The business is very capital intensive. In 2005, the company spent 7.5 billion in capital expenditures and had about 4.9 billion in amortization. What this figure shows is that the industry is very capital intensive and continuous capital expenditure is needed to keep the competitive position. The huge capital expenditure undermines the free cash flow generation. Even much larger competitors such as Caterpillar see huge swings in their free cash flow from year after year because of these trends.

Despite the stock dilution, the book value in the company increased in 2005 by almost 25%. This seems to be a one time event as this year the growth in book value has been more normal this year and the best case estimate would probably be around 10% gain.

Let us look at some of the ratios in the balance sheet over longer periods of time. Morningstar provides some very useful data and we can analyze the data provided by Morningstar. Ten year analysis of the earning per share shows that GEHL grew at a 8% pace compared to much more impressive 10.6% rate for caterpillar. Caterpillar also provides a dividend to put the full return at around 13%. Clearly, caterpillar is a better business to own than GEHL.

The next thing to look at is the current discount/premium compared to its peers to see if GEHL is a buy. The key factor in favor of GEHL is its price/book ratio. Caterpillar has a P/B of 4 where as GEHL has a better ratio of 1.48. Caterpillar however has a better earning yield compared to GEHL. GEHL has negative free cash flow where as Caterpillar is cash flow positive.

The short term technical analysis shows that the 100 day moving average is below the 200 day moving average - meaning the downtrend in the stock is not over. The insider buying is a clear indication that the stock is undervalued as there has been more insider buying than selling of late. As noted, the company is profitable and is probably worth about $36 a share. The estimates for next year's earnings are good but there are a lot of wild cards about next year - especially the way the economy is going to go. If those earnings estimates are met, it would provide the stock with an impetus to move higher.

Friday, November 03, 2006

Berkshire Hathaway (BRK.A/BRK.B) Q3 Report

In this segment, we will look at Berkshire Hathaway quarterly earnings and see the various segments to see how the different businesses are doing.

First, BRK did extremely well this quarter. The book value increased by 5% from the second quarter. The increase in book value was partially helped by the increase in the equity portfolio.

Let us first analyze the different segments by revenue. The insurance premiums increased by 10% year over year for the third quarter. The primary reason for the big surge in insurance income was the reduced adjustment for insurance losses and loss adjustment accounts compared to the same quarter last year.

The increase in revenues year over year (Q3 of 05 vs Q3 of 06 ) in the various segments is as follows:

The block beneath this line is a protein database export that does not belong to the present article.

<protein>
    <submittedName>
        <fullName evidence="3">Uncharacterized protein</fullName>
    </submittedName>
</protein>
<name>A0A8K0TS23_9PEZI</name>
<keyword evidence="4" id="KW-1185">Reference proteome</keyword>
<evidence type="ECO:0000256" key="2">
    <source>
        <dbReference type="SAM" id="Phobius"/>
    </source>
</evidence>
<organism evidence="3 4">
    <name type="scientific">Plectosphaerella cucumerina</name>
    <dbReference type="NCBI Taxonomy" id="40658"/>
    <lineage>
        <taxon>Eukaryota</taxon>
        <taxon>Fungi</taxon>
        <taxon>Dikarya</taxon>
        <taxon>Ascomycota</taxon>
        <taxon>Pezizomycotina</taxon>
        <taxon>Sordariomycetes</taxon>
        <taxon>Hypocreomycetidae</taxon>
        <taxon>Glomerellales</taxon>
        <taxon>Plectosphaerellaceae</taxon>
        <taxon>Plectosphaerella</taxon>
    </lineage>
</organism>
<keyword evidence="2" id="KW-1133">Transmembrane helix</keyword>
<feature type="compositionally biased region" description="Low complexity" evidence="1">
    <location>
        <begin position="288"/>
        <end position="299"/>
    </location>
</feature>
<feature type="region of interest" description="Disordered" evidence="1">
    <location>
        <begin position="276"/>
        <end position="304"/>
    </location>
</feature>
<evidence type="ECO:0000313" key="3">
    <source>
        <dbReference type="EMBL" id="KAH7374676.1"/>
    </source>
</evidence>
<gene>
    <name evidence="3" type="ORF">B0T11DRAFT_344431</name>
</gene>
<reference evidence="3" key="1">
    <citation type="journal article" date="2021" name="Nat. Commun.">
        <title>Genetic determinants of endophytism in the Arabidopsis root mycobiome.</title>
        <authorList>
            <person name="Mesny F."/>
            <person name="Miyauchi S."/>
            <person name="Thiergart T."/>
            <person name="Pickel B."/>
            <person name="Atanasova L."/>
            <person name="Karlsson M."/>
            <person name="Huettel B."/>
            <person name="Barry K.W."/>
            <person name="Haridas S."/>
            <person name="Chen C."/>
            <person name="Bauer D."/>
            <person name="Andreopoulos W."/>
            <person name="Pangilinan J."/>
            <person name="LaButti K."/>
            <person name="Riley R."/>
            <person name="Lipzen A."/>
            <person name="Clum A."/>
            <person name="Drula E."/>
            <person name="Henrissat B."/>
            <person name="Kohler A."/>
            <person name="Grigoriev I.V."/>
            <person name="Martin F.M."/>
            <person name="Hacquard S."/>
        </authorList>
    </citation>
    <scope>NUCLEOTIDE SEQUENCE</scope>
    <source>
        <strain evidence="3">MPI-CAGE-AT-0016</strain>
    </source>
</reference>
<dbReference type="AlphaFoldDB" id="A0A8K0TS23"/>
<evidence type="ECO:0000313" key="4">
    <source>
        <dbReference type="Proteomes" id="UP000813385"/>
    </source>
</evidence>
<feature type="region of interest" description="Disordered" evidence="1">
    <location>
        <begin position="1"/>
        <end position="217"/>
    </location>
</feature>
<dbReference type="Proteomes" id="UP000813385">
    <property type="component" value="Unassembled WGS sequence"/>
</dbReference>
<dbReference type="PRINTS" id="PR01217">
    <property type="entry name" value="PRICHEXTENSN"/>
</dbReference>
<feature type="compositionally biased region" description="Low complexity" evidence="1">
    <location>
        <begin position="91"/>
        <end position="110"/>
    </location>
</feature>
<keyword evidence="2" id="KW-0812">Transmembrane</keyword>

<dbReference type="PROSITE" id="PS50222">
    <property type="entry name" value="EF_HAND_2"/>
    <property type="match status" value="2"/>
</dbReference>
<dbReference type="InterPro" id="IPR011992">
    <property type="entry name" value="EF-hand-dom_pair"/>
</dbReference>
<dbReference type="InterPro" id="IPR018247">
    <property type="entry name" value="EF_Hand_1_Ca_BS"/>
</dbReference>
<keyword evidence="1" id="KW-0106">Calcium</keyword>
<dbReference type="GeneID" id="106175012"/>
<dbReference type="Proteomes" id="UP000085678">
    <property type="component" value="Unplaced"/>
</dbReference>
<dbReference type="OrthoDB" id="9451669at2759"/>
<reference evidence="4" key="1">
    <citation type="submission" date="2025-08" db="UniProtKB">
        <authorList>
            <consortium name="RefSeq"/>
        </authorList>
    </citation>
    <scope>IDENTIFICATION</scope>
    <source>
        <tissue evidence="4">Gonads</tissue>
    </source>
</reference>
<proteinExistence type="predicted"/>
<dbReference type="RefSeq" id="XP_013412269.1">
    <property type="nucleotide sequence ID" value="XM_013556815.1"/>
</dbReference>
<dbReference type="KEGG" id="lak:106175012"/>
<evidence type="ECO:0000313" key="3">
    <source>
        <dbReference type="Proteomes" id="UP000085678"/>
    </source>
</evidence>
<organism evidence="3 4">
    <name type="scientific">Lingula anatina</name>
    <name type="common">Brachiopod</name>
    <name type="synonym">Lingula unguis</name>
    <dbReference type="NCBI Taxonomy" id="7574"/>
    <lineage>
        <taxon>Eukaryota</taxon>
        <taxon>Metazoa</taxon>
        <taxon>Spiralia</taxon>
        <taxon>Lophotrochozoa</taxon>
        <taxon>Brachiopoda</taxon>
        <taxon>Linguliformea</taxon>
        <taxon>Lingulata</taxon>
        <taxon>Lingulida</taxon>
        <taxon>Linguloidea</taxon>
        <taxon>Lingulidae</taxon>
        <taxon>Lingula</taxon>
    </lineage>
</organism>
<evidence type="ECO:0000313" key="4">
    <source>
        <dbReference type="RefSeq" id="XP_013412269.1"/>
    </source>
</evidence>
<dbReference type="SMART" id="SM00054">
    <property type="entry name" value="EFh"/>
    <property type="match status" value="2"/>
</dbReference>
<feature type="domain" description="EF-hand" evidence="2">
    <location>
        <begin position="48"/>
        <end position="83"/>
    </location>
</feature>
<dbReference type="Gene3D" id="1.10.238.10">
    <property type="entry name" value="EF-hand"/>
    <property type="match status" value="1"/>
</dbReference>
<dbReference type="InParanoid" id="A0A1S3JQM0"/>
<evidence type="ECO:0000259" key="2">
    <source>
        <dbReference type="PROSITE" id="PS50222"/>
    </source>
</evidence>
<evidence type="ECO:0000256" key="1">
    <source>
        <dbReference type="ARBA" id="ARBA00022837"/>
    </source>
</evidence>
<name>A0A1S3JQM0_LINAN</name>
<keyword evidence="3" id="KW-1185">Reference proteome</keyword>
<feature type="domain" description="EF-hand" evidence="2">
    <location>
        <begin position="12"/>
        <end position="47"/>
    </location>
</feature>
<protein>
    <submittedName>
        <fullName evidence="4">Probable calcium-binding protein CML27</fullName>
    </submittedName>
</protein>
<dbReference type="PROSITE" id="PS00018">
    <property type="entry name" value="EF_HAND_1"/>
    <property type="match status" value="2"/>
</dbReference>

Geico - 9.35%
GenRe - -0.05%
Berkshire ReInsurance - 31%
Berkshire Primary Group - 8%
Investment Income - 22%
Total Insurance Group - increased by 11.69%.

The apparel group revenues increased by 44.7%.
The building products group increased by 4.9%
Finance products increased by 6.4%
Flight Services increased by 31%
McLane company increased by 4.4%
Retail increased by 10.4%
Shaw Industries was constant
Utilities increased by 2.85 billion this year compared to the prior year.
Other businesses increased by 87%. This includes the Iscar acquisition.

The revenues in operating businesses increased by 26% year over year.

The one segment that performed a bit below last years level is investment/derivative gains. This caused the EPS to come in below 2K level for this quarter.

The net differential in income from the insurance businesses was 3.427 billion. The income from operating businesses sky rocketed by 52% year over year to 1771 million dollars from 1032 million dollars. The new acquisitions definitely contributed to this phenomenal rise. Almost all the analysts have overlooked this part.

The cash flows from operating activities increased by 39% year over year. Cash and equivalents were at 39 billion dollars. About 7 billion out of this amount is spoken for in the equitas deal in the form of additional reserves to be kept aside. Subtracting the ten billion needed for catastrophic events, there is 22 billion available for general investments.

The quarter was very strong. The net earning came in at 4301 million before income taxes. Both the revenues and net earnings from insurance and other operating businesses have beaten the whisper numbers. The earnings per share beat the wallstreet consensus estimates by a wide margin.

The intrinsic value of BRKA is some where in the 125-131K range from a very conservative view point. If the shares dont go up further this year, investors can expect 10%+ growth in stock price in 2007 and 2008. BRKA is still a cheap stock and a bargain compared to the more popular dot.com stocks of the type of Google, Apple variety.